An inmate has been placed in isolation at the Supermax, Goulburn after allegedly being caught with a mobile phone and suspected drugs.
An intense regime of random contraband searches has uncovered an illegal mobile phone and suspected steroids at the High Risk Management Correctional Centre, in Goulburn.
The 7cm long phone and 6.1g of white powder was found secreted in an offender’s underwear during a random strip search conducted by the Security Operations Group (SOG) on August 10.
The illegal mobile phone and suspected steroids were confiscated from the inmate and the matter was referred to NSW Police.
Assistant Commissioner (Security and Intelligence) Mark Wilson PSM has praised the vigilance of officers around the state who work tirelessly to detect and remove contraband from correctional centres.
“I want to congratulate SOG officers and centre staff for their excellent work in removing a significant security threat from the centre,” Mr Wilson said.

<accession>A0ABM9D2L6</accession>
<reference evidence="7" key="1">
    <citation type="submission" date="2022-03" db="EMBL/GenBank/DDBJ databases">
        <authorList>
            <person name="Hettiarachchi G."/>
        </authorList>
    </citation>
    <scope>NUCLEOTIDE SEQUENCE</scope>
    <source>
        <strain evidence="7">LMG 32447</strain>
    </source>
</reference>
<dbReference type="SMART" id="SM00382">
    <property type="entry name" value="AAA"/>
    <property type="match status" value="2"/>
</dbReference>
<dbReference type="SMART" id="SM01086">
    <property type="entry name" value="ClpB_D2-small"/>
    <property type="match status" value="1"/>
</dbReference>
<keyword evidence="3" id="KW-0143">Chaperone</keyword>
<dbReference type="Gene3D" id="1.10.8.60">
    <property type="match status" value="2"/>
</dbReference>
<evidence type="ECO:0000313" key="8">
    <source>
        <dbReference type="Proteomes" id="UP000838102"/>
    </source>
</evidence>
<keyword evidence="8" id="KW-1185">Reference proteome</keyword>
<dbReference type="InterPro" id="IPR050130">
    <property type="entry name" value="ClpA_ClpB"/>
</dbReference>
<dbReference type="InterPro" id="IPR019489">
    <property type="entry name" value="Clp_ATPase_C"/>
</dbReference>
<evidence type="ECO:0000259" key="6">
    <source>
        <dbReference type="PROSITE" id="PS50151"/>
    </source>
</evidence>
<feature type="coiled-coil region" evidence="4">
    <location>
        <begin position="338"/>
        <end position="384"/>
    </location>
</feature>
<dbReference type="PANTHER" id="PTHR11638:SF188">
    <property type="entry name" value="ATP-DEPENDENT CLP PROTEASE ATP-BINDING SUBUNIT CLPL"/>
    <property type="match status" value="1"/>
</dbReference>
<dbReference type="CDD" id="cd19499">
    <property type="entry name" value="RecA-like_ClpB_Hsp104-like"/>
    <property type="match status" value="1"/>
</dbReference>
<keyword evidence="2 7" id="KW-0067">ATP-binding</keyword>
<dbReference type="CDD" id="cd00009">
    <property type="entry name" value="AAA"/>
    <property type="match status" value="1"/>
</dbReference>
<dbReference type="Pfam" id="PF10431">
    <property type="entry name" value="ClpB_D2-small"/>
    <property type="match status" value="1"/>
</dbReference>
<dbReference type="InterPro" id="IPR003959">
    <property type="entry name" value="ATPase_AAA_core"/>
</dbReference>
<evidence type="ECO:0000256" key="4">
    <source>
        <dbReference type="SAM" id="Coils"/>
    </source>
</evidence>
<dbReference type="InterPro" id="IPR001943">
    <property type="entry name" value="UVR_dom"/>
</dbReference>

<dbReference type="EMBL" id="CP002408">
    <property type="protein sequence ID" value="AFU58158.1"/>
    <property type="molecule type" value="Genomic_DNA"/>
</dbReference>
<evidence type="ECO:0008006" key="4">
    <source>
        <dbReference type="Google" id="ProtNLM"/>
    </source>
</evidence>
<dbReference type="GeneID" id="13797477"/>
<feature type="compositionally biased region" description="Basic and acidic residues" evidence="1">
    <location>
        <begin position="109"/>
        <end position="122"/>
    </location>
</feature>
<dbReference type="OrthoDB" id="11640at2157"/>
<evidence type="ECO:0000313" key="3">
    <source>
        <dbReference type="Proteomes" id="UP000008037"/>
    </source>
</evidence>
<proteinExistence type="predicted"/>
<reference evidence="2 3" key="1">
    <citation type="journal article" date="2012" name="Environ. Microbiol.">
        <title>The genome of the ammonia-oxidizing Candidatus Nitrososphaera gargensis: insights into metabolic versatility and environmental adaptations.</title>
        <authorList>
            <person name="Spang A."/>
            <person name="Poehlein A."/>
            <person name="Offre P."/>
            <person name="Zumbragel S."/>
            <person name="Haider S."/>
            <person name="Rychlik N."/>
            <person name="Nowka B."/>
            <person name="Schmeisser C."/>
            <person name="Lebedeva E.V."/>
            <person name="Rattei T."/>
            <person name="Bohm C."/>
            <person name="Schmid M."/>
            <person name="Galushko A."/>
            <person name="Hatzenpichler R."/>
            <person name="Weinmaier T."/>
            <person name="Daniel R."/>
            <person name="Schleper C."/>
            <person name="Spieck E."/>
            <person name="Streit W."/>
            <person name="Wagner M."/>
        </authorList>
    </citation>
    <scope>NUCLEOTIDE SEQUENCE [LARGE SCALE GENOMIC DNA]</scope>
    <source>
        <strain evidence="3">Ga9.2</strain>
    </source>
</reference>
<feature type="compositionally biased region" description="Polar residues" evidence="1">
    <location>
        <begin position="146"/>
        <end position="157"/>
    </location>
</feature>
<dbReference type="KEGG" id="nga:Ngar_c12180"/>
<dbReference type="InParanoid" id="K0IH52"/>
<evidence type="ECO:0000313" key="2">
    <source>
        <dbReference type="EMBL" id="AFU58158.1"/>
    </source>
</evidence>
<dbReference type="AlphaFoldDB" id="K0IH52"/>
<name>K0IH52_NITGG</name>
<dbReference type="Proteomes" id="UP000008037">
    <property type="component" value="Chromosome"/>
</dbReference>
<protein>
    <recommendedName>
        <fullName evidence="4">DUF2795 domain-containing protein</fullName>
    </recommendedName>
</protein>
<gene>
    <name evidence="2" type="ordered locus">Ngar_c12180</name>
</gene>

“We will continue to conduct these swift and spontaneous searches at any time of the day, at any correctional centre in the state, to fight the presence of contraband within our prison system.”
CSNSW takes a zero tolerance approach to contraband being smuggled into prisons, and has a range of measures to detect mobile phones including sniffer dogs, a Body Orifice Security Scanner chair and ferromagnetic phone detectors.
The scanners can detect a phone - switched on or off - in an inmate’s clothes and also in a body cavity.
Minister for Corrections David Elliott said he is convinced the current methods of prevention and detection are making a strong impact.
“With the terrific work of our custodial officers, local intelligence and modern technology, we are confident that any inmates possessing contraband will be caught,” Mr Elliott said.
“We’re putting inmates on notice – if they run the risk of concealing contraband, they will pay the price.”
Contraband possession can result in prosecution, segregation and/or the withdrawal of privileges, such as television, radio, use of “buy-ups” and contact visits for up to 56 days.